# Nautical mile and KNOT

## Nautical mile and KNOT

A

The international standard definition is: 1 nautical mile = 1852 metres exactly.

There is no official international standard symbol for the unit nautical mile. The symbols

1 nautical mile converts to:

[*] 6076.1155 feet

[*]1.852 km (exact)

The nautical mile was historically defined as a minute of arc along a great circle of the

International agreement was achieved in 1929, when the International Extraordinary Hydrographic Conference, Monaco adopted a definition of 1 international nautical mile = 1,852 metres, very close to the average length of one minute of latitude i.e. one minute of arc along a line of longitude (a meridian).

The derived unit of speed is the KNOT, defined as one nautical mile per hour.

The term "knot" derived from the practice of using a knotted rope as a method of gauging speed of a ship. The rope would be thrown into the water and the rope trailed behind the ship. The number of knots that passed off the ship and into the water in a given time would determine the speed in "knots".

**nautical mile**is a unit of length. It is not an SI unit. The nautical mile is used around the world for**aviation**purposes.**Definition**The international standard definition is: 1 nautical mile = 1852 metres exactly.

**Unit symbol**There is no official international standard symbol for the unit nautical mile. The symbols

**NM**,**nm**and**nmi**are commonly used in some areas.**Conversions to other units**1 nautical mile converts to:

[*] 6076.1155 feet

[*]1.852 km (exact)

**History**The nautical mile was historically defined as a minute of arc along a great circle of the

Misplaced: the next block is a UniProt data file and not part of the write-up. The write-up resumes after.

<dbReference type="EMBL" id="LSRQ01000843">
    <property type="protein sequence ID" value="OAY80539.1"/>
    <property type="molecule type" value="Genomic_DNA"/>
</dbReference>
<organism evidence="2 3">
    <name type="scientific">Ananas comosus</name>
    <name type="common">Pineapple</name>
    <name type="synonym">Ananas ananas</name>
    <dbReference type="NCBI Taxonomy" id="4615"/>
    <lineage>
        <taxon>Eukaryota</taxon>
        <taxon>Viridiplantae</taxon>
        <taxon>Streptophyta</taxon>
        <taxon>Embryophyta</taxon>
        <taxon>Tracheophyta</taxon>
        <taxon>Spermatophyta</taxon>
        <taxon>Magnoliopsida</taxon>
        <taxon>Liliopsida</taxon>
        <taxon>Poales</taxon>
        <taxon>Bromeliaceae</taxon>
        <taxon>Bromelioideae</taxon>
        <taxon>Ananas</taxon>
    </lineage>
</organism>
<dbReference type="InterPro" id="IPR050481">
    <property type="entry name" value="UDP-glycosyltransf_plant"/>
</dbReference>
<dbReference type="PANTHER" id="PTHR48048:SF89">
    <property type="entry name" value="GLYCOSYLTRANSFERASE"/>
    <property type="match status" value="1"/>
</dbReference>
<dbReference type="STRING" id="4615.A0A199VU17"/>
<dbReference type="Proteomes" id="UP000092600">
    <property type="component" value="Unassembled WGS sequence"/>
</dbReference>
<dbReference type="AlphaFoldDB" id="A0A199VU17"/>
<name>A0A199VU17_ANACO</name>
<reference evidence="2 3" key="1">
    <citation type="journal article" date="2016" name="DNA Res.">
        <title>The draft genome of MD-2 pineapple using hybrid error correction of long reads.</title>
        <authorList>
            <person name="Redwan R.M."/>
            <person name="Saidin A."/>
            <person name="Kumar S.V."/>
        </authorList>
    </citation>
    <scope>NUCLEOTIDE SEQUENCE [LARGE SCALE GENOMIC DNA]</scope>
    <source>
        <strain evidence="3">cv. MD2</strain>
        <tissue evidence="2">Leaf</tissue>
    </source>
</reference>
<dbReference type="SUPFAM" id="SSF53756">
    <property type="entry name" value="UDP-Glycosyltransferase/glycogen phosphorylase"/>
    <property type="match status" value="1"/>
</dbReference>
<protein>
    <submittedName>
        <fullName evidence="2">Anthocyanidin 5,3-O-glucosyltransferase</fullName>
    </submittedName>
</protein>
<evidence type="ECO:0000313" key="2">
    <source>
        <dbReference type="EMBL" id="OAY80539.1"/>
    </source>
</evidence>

*Earth*. It can therefore be used for approximate measures on a*meridian*as change of*latitude*on a*nautical chart*. However, like all planets, the Earth is not a perfect sphere. It bulges at the*equator*like a spinning top, so the length of one minute of arc on the Earth's surface varies from 1862 m at the poles to 1843 m at the Equator. The Earth's surface also has bumps and hollows like a potato. Thus, there is no fixed relationship between angle and arc length along the Earth's surface; one minute of arc can vary in length by tens of metres.International agreement was achieved in 1929, when the International Extraordinary Hydrographic Conference, Monaco adopted a definition of 1 international nautical mile = 1,852 metres, very close to the average length of one minute of latitude i.e. one minute of arc along a line of longitude (a meridian).

**Associated units**The derived unit of speed is the KNOT, defined as one nautical mile per hour.

The term "knot" derived from the practice of using a knotted rope as a method of gauging speed of a ship. The rope would be thrown into the water and the rope trailed behind the ship. The number of knots that passed off the ship and into the water in a given time would determine the speed in "knots".

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Registration date : 28/10/2007

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